1) The St. Louis Walk of Fame – If you walk around the Loop, chances are you’ll notice the bronze colored stars on the sidewalk. These stars and accompanying plaques recognize famous St. Louisans including Chuck Berry, Nelly, Maya Angelou, T.S. Eliot, Yogi Berra, Scott Joplin, Charles A. Lindbergh, Joseph Pulitzer, and many others. There are 116 stars in total. In order to get a star on the Walk of Fame, people must be nominated and must make it through a rigorous selection process. Criteria for nomination include:

*The person must have been born in St. Louis or spent their formative or creative years here.

*The person’s accomplishments must have had a national impact on our cultural heritage.

Selections are made by the Walk of Fame selection committee, which consists of 120 St. Louisans.

Chuck Berry's Star on the St. Louis Walk of Fame. Photo Courtesy of

2) Blueberry Hill – Blueberry Hill is a famous restaurant and music club in the Loop. It is a crowd favorite because Rock and Roll legend Chuck Berry played there, and still does, on a monthly basis. Chuck Berry was born in St. Louis and was one of the first musicians to be inducted into the Rock and Roll Hall of Fame. Blueberry Hill is a great place to get a burger and listen to some live music. The restaurant also features many collections of pop culture memorabilia, from baseball cards to Beatles figurines. Watch the video below to see Chuck Berry perform at Blueberry Hill:

3) Fitzs Bottling Company –  Fitz’s Bottling Company, “America’s original soda microbrewery,” is a restaurant and Root Beer Bottling company, known for its home-made root beer and its burgers. It has been a fixture in the Loop since 1993. You can watch the factory bottle root beer using its vintage bottling line and then enjoy some freshly made root beer. You can also take a tour of the facilities. Fitz’s Root Beer is made using an original recipe developed in St. Louis in 1947.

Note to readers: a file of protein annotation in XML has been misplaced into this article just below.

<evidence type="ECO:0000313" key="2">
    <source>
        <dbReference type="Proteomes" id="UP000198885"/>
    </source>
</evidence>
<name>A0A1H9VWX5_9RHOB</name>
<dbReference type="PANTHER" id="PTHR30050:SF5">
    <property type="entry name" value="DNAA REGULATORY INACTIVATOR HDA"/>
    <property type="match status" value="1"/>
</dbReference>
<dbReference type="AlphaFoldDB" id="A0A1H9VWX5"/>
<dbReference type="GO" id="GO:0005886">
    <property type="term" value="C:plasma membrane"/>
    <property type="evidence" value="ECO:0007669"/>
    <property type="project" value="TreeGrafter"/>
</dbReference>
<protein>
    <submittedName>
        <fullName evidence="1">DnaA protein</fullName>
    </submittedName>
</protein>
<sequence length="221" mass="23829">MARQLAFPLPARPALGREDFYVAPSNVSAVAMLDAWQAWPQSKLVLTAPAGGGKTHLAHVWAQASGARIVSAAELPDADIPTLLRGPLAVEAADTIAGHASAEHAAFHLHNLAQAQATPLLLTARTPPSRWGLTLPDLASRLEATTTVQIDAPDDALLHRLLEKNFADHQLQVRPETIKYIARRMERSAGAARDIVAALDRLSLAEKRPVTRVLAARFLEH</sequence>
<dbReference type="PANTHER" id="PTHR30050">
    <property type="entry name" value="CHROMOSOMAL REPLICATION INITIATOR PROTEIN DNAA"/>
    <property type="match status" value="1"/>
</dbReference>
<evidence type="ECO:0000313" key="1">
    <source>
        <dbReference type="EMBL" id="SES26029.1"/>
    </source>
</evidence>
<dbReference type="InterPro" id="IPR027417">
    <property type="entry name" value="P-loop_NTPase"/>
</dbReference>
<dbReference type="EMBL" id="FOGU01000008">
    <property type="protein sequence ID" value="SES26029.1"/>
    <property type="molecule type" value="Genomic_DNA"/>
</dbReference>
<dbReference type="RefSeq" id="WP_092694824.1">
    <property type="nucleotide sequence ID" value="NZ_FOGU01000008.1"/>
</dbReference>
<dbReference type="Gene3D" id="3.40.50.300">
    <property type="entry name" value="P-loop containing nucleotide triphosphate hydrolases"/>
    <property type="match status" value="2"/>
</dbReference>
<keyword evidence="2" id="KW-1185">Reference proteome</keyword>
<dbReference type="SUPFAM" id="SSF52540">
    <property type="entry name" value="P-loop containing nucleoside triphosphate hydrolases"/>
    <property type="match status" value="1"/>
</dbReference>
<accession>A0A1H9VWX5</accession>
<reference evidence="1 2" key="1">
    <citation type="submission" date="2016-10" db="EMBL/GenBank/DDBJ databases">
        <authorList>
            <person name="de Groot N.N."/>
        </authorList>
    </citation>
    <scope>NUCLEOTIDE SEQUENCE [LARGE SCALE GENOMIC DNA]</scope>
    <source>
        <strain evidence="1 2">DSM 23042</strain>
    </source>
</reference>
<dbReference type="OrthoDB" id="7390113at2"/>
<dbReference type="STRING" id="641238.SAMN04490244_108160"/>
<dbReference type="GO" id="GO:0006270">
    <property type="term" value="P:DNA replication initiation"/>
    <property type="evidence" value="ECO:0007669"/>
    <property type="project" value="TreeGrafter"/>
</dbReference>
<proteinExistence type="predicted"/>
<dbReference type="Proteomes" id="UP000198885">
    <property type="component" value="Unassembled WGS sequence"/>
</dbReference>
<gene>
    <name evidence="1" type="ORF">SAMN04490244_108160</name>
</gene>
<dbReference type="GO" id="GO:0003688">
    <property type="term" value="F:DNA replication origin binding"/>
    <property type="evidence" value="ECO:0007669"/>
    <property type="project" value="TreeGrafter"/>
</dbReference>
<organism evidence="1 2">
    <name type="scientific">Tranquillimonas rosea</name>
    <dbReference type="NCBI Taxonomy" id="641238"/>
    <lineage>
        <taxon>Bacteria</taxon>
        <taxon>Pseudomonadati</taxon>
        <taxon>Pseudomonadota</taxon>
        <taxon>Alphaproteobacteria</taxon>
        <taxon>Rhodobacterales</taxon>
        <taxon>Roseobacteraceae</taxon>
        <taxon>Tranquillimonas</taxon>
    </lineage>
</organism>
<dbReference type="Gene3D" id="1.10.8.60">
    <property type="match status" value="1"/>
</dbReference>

Fitz's Rootbeer

Fitz's Bottling Company. Photo courtesy of Fitz's Web site.

The Fitz's vintage bottling line in action. Photo courtesy of Fitz's Web site.

4) Pi Pizzeria – See my earlier post for more information about this awesome pizza place.

5) The Pageant – The Pageant is a concert nightclub that features shows from local, national, and international bands. Upcoming shows include Creed, The Fray, FUN., Afrojack, The Shins, Ingrid Michaelson, and Tenacious D. The pageant was built like a theater so that every seat or standing room area is within 70 feet of the stage. This creates an intimate concert experience where there is no such thing as a bad seat. Tickets usually cost around $15-$50. Pollstar recently rated the Pageant as one of the top five concert venues in the world.

The Outside of the Pageant. Photo by Adam Allington.

6) Nightlife – At night, the Loop is a great spot for going out. Make sure to check out the Moonrise Hotel and Lounge, which features a rooftop terrace bar that overlooks the St. Louis skyline, Pin-Up Bowl, a bowling and martini lounge, and Cicero’s, a bar that features live music and has 55 different beers on tap.

Roof-top Terrace Bar at the Moonrise Hotel. Photo courtesy of The Moonrise Hotel's photo gallery/Web site.